BLURB: Come back to Gilded Age New York with Ella Shane, an opera singer who’s part Beverly Sills, part Anne of Green Gables, and part Errol Flynn – but entirely herself! In her debut, Ella, an Irish-Jewish Lower East Side orphan made good, is singing Romeo when her Juliet dies onstage after drinking real poison. She thinks it’s a tragic mistake until the girl’s cousin, a genuine British Duke, comes to New York to find out what really happened. Right away, the Duke insults Ella — so she makes him fence with her. Despite the rocky beginning, Ella, her cousin Tommy, a former boxing champ and “confirmed bachelor,” and the colorful cast of characters get drawn into the case. Soon, Ella and the Duke find they have an undeniable and quite possibly unresolvable attraction. No spoiler (just tease!) it all culminates in a catwalk duel with the killer – with Ella handling swordplay while the Duke waits in the wings.
In their first meeting, the Duke comes to Ella’s rehearsal studio to ask about his late cousin…saying he wants to know what she was doing with “theatre people.”
I offered a cool response as my sympathy for the Duke of Something died an early death. “Theatre people?”
“She was a gently-brought-up young lady who did not belong in that world.”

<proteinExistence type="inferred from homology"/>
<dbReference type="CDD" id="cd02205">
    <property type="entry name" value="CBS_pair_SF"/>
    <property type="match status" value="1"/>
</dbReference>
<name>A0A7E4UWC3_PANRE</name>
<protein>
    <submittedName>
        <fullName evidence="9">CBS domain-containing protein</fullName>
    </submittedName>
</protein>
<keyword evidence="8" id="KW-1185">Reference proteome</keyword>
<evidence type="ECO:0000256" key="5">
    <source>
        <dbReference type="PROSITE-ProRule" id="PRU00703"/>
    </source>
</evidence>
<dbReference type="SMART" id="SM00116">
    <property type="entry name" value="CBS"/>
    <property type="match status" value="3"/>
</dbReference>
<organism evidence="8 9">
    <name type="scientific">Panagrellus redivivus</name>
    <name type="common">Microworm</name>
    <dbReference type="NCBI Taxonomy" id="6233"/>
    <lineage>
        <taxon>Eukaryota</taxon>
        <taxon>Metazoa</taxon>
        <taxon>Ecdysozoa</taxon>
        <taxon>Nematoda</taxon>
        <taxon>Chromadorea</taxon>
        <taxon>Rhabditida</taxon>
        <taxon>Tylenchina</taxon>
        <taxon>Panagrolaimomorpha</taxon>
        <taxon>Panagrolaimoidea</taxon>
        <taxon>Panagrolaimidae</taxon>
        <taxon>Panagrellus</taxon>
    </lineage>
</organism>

Well, aren’t you the precious one. I took a breath, and tried to tamp down my Irish temper. I explain – if not excuse – my next action as an effort to do something other than slap the judgmental scowl off his face. I grabbed Tommy’s foil. “How’s your fencing?”
“My practice time is limited, and we theatre people have to stay sharp to earn our keep. I’ll talk to you while we spar.”
Gilbert Saint Aubyn’s stern face softened a bit. “All right.”
He took off his immaculately tailored coat and suit jacket, with a black armband still on the sleeve, no doubt for poor Violette or whatever her name really was. I had no compunction about taking a good look at him, and was not disappointed with what I saw. I may be a proper maiden lady, but I do appreciate the well-assembled male form, especially in a nicely fitted gray waistcoat, neat white shirt and dark trousers. I tossed him the foil, and he dropped it.
“Good thing we’re fencing and not playing baseball,” I observed, carefully not snickering, in case it were a feint.
Saint Aubyn, who would have now been the late lamented himself if this were an actual duel, gave me a wry, and rather appealing, shrug. “I have not been on the field of honor in a while.”
BIO: Kathleen Marple Kalb grew up in front of a microphone, and a keyboard. She’s currently a weekend morning anchor at 1010 WINS New York, capping a career she began as a teenage DJ in Brookville, Pennsylvania. She worked her way up through newsrooms in Pittsburgh, Vermont and Connecticut, developing her skills and a deep and abiding distaste for snowstorms. While she wrote her first historical novel at age sixteen, fiction was firmly in the past until her son went to kindergarten and she decided to try again. She, her husband, the Professor, and their son the Imp live in a Connecticut house owned by their cat.
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